"At the same time, structures of accountability that emerged in the 17th and 18th centuries are to be deactivated. Their forms will continue. There will be assemblies at Westminster. But these will not be sovereign assemblies with the formal authority of life and death over us all. That authority will have been passed to various unelected and transnational agencies. And so far as the Westminster assemblies will remain important, our votes will have little effect on what they enact.

"We are passing into the sort of world that existed in much of Europe before the French Revolution---a world of diverse and conflicting sources of authority, all equally unaccountable. The great simplification of authority that happened in Europe after 1789, and that had happened over two centuries earlier in England, was a product of nationalism; and simplification was followed by accountability and then by liberalism. This sort of reaction is in future to be made impossible by promoting movements of people so that nations in the old sense disappear, and are replaced by patchworks of nationalities more suspicious of each other than of any ruling class. [...]

"The Election of the Blair Government marked no change of direction---but only of pace. The policies of state we have at present have not been set because they suit the electoral convenience of Tony Blair. Mr Blair became Prime Minister because he seemed at the time best suited to carry forward policies of state set by others. But his usefulness is at an end. He is no longer wanted by those who matter, and his party is no longer wanted.

"Therefore, the Conservative Party has been brought back from the dead. It has been given a leader who has accepted almost everything done by Labour since 1997, and whose objections are confined to those areas within which the ruling class is itself divided. [...] [Link added.]

"My advice to anyone who likes to gamble is to bet on a Conservative victory at the next election. Do not suppose that this will be a government of conservatives. Just as the Labour victory in 1997 caused no break in continuity, so the replacement of Labour will in turn change nothing fundamental. But there is to be a change of faces at the top. [...]

"So, lucky Mr Cameron. All he has to do now is ensure the ruling class remains disenchanted with the present Government, and hope that enough of the electorate fails to see what is being done to the country and will continue to legitimise a settlement that in its sordid authoritarianism taints the preceding thousand years of English history."
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[The original Sean Gabb piece is here.]
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Long live free Flanders!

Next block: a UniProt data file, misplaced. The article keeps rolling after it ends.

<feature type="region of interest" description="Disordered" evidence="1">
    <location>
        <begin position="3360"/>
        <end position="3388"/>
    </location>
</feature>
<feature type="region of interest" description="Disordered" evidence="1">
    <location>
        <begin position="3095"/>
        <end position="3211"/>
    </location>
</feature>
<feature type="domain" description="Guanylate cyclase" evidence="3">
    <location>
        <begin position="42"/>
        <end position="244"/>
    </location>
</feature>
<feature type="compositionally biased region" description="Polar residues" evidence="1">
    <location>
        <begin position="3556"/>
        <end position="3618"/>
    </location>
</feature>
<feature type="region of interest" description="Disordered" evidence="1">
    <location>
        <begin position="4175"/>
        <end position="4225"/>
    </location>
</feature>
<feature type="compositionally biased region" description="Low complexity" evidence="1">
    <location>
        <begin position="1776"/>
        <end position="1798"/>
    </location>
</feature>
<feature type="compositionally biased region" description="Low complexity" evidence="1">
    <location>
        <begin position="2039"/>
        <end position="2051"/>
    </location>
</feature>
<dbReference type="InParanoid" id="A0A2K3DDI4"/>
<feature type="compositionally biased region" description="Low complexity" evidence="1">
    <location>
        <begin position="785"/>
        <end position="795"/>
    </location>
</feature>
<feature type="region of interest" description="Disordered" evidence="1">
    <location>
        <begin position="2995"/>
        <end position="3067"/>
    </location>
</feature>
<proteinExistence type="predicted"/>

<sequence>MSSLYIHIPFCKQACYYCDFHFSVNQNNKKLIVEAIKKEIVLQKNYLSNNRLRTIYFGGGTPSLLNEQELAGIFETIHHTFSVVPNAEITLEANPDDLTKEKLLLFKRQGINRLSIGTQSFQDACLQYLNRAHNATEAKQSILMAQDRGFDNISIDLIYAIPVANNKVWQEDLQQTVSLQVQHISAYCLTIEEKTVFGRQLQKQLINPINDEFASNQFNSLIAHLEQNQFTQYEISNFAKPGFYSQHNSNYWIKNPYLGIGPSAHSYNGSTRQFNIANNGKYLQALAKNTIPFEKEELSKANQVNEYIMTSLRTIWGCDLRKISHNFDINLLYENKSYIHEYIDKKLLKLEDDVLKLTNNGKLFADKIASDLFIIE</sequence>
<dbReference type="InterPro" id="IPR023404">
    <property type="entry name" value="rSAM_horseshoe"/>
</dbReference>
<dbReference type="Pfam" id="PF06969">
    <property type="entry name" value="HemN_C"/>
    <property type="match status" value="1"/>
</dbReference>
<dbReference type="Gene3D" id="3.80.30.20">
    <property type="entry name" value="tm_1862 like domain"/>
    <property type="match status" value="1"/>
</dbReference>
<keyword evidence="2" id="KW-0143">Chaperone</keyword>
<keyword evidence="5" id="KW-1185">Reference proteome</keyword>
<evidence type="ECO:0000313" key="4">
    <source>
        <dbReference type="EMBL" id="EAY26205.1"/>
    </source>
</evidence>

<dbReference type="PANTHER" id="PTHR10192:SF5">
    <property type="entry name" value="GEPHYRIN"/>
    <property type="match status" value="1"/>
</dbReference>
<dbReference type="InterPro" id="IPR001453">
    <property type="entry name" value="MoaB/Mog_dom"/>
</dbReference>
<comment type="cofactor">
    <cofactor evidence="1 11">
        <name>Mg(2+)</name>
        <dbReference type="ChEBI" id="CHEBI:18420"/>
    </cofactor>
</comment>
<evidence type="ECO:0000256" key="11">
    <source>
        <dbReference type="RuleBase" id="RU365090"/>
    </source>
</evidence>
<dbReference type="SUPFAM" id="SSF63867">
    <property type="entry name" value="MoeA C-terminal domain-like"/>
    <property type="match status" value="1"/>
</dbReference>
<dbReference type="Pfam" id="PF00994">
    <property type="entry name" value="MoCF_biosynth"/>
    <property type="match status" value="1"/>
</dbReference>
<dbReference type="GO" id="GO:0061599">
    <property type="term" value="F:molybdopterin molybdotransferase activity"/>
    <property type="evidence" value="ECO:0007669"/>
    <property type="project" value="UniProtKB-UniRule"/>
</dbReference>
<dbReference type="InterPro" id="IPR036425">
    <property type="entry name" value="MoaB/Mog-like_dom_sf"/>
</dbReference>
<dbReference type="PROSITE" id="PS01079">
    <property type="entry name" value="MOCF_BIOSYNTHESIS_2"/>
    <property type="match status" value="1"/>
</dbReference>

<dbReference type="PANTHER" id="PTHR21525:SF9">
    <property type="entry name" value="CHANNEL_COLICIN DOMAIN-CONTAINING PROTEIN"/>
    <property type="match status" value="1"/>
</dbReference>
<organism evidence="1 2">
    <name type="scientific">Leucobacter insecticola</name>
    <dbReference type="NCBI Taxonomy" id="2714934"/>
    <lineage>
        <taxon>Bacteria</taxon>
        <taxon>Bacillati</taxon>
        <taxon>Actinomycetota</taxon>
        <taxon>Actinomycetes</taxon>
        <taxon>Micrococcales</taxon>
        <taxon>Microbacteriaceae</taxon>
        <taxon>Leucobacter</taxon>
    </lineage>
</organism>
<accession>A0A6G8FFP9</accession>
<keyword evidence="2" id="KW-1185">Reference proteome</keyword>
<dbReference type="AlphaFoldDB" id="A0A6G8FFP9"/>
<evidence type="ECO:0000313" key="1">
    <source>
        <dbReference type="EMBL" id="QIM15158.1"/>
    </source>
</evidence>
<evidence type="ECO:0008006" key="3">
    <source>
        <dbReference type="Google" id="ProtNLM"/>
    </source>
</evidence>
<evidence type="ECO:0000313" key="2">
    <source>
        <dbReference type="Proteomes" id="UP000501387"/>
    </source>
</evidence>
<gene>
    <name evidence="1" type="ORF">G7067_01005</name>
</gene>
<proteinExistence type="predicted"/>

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I don't know much about UK politics, but the notion of a new "settlement" could be helpful in apprehending and dissecting the present trend.

An interesting aspect of this new settlement is the way in which committed liberals have been co-opted into compromising or surrendering their liberalism to the new order. Can we really call this new order "liberalism," or is it some new stage?

Conservatives and traditionalists can see what's happening, but it seems liberals are marching merrily to their death.

"Conservatives and traditionalists can see what’s happening" (---MD, 11:15am)

Establishment Conservatives can't see what's happening---either that, or they fully approve. People like George Will, Fred Barnes, Mary Matalin, Peggy Noonan, William F. Buckley, Jr., the Bush family of course, Rush Limbaugh, Rupert Murdoch, David Cameron in the U.K., Stephen Harper in the People's Soviet Socialist Republic of Canuckistan, and so forth, are to one degree or another part of it. Either they don't see it, or they do and like it.
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Long live free Flanders!

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Agreed.

George Will, Fred Barnes, and Rupert Murdoch see what's happening, and they like it. They want to ride the wave, and call the wave "conservatism" while they ride it.

That the modern state is taking on a totalitarian character is not surprising when one considers the personalities of many of the people who constitute, influence, and lead government bureaucracies. Look at this woman, for example: Prof. Hirshman. She's a totalitarian at heart. She doesn't understand the notion of letting people do what brings them the greatest happiness even if it conflicts with her radical egalitarian ideology. She wants there to be societal rules that will force them in a different direction:
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"Hirshman believes it is unjust for women to stay at home because it does not accord with liberal views of what it means to be human. There is nothing worse than injustice. Therefore, it does not matter that women are made happy by the motherhood role. Hirshman can write that the 'privileged brides of the Times – and their husbands – seem happy' but still judge them to be doing the wrong thing because 'what they do is bad for them.' Hirshman is drawing, in a principled way, on an anti-choice logic within feminist theory which was expressed most stridently in 1975 by the French feminist Simone de Beauvoir who proclaimed that,